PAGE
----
Lunar New Year: Into the Red
The color red can mean any number of things — love, anger, power — but in Asia, and especially for the Lunar New Year, it symbolizes happiness, good luck and prosperity. That’s why it’s everywhere during the holiday, from decorative cut-outs and paper lanterns to red clothing and the money-filled hong bao handed out by elders to younger friends and family. There’s folklore attached to the tradition, too. The legend begins with a mythological beast named Nian who, at the end of the lunar year, would destroy villages and devour its inhabitants — until an old beggar man, some say a deity, scared it away by putting up red papers and lighting firecrackers. So there’s potency to the color and… it’s also plenty chic to boot. Just check out actress Kate Bosworth, above, in Tory’s Lucea sweater and maxi skirt with the Gemini Link pom-pom small cross-body. For more pretty pops of red — to ward off bad luck and attract good fortune; who doesn’t need that? — head to our special Lunar New Year boutique.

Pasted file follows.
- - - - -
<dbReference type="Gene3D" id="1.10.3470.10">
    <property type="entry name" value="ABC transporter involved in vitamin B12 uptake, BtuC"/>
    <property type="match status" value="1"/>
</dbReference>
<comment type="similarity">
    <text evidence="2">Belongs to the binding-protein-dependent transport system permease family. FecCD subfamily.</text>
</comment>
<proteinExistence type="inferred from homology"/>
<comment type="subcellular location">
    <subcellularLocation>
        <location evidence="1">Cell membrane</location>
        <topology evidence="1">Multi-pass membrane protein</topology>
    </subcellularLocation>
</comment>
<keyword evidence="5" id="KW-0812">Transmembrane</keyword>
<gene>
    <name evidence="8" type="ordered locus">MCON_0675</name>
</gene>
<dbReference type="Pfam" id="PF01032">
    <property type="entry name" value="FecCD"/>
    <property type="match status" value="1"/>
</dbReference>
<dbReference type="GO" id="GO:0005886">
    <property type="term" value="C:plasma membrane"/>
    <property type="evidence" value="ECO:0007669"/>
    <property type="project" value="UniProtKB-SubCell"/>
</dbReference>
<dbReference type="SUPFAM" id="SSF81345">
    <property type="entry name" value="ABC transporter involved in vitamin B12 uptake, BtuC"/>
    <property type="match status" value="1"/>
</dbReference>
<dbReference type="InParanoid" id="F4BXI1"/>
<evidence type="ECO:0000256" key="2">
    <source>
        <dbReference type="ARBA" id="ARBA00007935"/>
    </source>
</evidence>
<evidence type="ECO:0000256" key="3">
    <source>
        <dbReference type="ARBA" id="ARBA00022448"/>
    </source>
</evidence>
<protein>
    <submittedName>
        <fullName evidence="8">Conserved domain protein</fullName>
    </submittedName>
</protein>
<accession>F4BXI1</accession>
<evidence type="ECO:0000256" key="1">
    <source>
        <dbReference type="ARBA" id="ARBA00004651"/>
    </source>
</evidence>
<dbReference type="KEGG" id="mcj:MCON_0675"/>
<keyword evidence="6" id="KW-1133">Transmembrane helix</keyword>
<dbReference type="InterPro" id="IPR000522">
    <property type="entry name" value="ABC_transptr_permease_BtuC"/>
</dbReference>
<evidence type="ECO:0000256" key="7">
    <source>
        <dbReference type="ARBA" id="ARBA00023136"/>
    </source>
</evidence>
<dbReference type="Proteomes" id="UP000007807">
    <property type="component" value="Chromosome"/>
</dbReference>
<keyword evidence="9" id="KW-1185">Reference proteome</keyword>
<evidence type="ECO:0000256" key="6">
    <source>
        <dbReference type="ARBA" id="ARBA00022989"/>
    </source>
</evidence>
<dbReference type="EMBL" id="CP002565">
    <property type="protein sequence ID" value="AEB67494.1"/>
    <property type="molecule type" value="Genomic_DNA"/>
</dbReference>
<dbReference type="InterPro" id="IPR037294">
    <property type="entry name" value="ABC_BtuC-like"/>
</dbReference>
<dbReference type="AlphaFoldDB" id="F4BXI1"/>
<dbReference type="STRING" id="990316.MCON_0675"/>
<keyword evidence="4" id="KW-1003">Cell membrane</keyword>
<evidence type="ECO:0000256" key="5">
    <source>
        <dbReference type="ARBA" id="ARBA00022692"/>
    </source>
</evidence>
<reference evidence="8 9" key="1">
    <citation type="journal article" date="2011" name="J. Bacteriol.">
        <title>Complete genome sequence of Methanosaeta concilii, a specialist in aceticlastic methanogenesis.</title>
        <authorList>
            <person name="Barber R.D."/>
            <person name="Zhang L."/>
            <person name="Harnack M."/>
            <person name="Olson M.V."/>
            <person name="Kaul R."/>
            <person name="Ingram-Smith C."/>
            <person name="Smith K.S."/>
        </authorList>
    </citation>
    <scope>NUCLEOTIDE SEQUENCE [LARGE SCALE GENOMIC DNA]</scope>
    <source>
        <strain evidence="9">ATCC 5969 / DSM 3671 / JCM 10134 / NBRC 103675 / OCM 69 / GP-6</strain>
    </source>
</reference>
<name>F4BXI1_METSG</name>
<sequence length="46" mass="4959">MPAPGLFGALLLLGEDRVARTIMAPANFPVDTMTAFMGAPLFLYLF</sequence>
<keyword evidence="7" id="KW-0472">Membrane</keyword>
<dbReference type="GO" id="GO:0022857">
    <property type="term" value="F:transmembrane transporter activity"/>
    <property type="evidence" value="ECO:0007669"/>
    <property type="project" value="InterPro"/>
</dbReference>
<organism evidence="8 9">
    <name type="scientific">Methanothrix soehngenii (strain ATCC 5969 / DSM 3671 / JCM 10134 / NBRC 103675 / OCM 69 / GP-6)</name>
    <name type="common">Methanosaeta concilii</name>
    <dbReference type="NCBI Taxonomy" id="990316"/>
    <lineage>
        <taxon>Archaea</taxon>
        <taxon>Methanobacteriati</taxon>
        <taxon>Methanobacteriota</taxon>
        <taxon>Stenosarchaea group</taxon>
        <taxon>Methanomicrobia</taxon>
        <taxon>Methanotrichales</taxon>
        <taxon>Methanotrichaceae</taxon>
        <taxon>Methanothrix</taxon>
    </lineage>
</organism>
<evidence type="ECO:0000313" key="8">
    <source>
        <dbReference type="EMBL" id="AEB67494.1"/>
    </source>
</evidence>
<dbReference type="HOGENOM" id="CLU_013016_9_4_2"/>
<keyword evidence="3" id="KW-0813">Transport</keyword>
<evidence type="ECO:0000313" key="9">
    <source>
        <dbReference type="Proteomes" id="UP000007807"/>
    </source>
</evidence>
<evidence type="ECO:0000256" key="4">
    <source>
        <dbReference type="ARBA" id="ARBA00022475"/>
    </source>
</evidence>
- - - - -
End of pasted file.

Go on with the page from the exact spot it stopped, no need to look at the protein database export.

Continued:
Explore more features from the Lunar New Year Issue, past and present.
美国知名演员Kate Bosworth，也身着Tory Burch Lucea毛衣与Maxi半裙，搭配Gemini Link pom-pom小挎包演绎新年新衣的时尚造型。红色的绒球装饰象征连连好运，谁不想拥有呢？在这个农历新年，Tory Burch还有更多新衣灵感。
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